By Hannah AppelFull Article: onlinelibrary.wiley.com/doi/10.1111/j.1548-1425.2012.01389.x/abstract
Oil scholarship often focuses on oil as money, as if the industry were a mere revenue-producing machine—a black box with predictable effects. Drawing on fieldwork in Equatorial Guinea, I take the industry as my object of analysis: infrastructures, labor regimes, forms of expertise and fantasy. Starting from a visit to an offshore rig, I explore the idea of "modularity"—mobile personnel, technologies, and legal structures that enable offshore work in Equatorial Guinea to function "just like" offshore work elsewhere. Anthropologists often characterize as naive the simplifications of modular processes, the evacuation of specificity they entail. Yet for the industry in Equatorial Guinea, this evacuation of specificity was neither mistake nor flaw. Tracing the making of modularity shows how corporations can appear removed from local entanglements and also helps to clarify the "how" of capitalism—the work required to frame heterogeneity and contingency into the profit and power found in many global capitalist projects.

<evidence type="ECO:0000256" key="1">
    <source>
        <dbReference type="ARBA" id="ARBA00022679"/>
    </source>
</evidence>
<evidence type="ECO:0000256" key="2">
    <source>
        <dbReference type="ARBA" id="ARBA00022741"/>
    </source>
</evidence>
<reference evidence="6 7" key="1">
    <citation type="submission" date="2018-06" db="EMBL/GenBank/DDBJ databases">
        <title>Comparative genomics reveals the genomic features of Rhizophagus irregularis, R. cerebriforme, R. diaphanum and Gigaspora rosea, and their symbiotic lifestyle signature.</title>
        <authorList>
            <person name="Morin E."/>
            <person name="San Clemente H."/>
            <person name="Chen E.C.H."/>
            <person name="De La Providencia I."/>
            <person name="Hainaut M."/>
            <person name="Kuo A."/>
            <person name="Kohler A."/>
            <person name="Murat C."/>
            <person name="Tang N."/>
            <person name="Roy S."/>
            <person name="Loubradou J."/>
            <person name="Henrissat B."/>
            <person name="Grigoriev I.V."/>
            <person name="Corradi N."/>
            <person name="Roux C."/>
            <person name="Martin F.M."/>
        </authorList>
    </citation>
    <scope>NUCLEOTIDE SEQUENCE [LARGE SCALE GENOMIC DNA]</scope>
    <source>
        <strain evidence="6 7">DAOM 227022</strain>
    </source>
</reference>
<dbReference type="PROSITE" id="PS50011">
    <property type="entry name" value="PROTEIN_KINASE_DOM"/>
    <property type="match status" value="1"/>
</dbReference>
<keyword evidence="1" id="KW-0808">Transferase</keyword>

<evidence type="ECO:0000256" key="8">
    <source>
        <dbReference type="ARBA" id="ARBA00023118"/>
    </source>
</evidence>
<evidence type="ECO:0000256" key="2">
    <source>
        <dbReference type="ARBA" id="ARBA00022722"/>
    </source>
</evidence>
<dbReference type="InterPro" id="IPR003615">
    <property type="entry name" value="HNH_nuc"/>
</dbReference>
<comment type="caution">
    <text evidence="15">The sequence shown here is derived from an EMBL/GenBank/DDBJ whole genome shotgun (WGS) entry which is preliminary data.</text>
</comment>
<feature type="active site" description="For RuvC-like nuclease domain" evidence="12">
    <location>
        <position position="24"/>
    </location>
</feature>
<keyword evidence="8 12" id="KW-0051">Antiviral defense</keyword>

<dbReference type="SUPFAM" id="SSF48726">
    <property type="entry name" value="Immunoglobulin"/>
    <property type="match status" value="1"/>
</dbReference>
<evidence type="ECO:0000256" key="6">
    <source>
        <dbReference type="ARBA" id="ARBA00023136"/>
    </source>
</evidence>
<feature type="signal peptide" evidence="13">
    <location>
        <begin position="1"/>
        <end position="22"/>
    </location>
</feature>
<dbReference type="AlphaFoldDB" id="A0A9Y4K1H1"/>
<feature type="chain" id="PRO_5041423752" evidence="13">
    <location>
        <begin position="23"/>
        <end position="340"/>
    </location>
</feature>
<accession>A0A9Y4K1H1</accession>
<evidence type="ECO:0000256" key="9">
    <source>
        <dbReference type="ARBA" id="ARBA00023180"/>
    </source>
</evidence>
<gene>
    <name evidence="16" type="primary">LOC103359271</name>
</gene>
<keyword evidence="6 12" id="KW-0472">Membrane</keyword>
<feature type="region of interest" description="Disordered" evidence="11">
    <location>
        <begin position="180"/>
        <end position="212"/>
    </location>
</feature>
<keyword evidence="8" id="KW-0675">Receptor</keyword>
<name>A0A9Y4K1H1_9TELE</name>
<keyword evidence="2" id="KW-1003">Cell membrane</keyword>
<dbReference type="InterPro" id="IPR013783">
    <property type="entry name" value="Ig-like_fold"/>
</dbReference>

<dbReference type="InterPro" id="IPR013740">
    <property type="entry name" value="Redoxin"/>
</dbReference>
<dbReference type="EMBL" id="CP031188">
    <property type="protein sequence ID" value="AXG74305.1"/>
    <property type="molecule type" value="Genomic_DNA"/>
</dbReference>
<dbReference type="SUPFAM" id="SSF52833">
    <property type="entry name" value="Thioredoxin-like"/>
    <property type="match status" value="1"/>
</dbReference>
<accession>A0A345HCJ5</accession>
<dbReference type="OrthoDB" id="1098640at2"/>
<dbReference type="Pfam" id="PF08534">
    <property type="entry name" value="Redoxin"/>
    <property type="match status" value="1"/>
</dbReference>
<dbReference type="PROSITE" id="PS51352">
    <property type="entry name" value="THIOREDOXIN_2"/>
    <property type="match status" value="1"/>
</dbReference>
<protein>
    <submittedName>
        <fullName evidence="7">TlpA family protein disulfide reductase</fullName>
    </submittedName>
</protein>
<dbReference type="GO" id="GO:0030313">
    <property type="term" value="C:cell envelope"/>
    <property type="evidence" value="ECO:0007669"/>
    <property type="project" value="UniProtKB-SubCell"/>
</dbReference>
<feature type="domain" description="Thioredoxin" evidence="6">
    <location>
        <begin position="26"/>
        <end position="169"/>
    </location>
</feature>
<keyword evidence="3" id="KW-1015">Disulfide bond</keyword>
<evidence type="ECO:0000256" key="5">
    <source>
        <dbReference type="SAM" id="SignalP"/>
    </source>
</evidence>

Bata, Equatorial Guinea: Offshore by Helicopter, TIPCO 330 oil rig. Photo by Hannah Appel.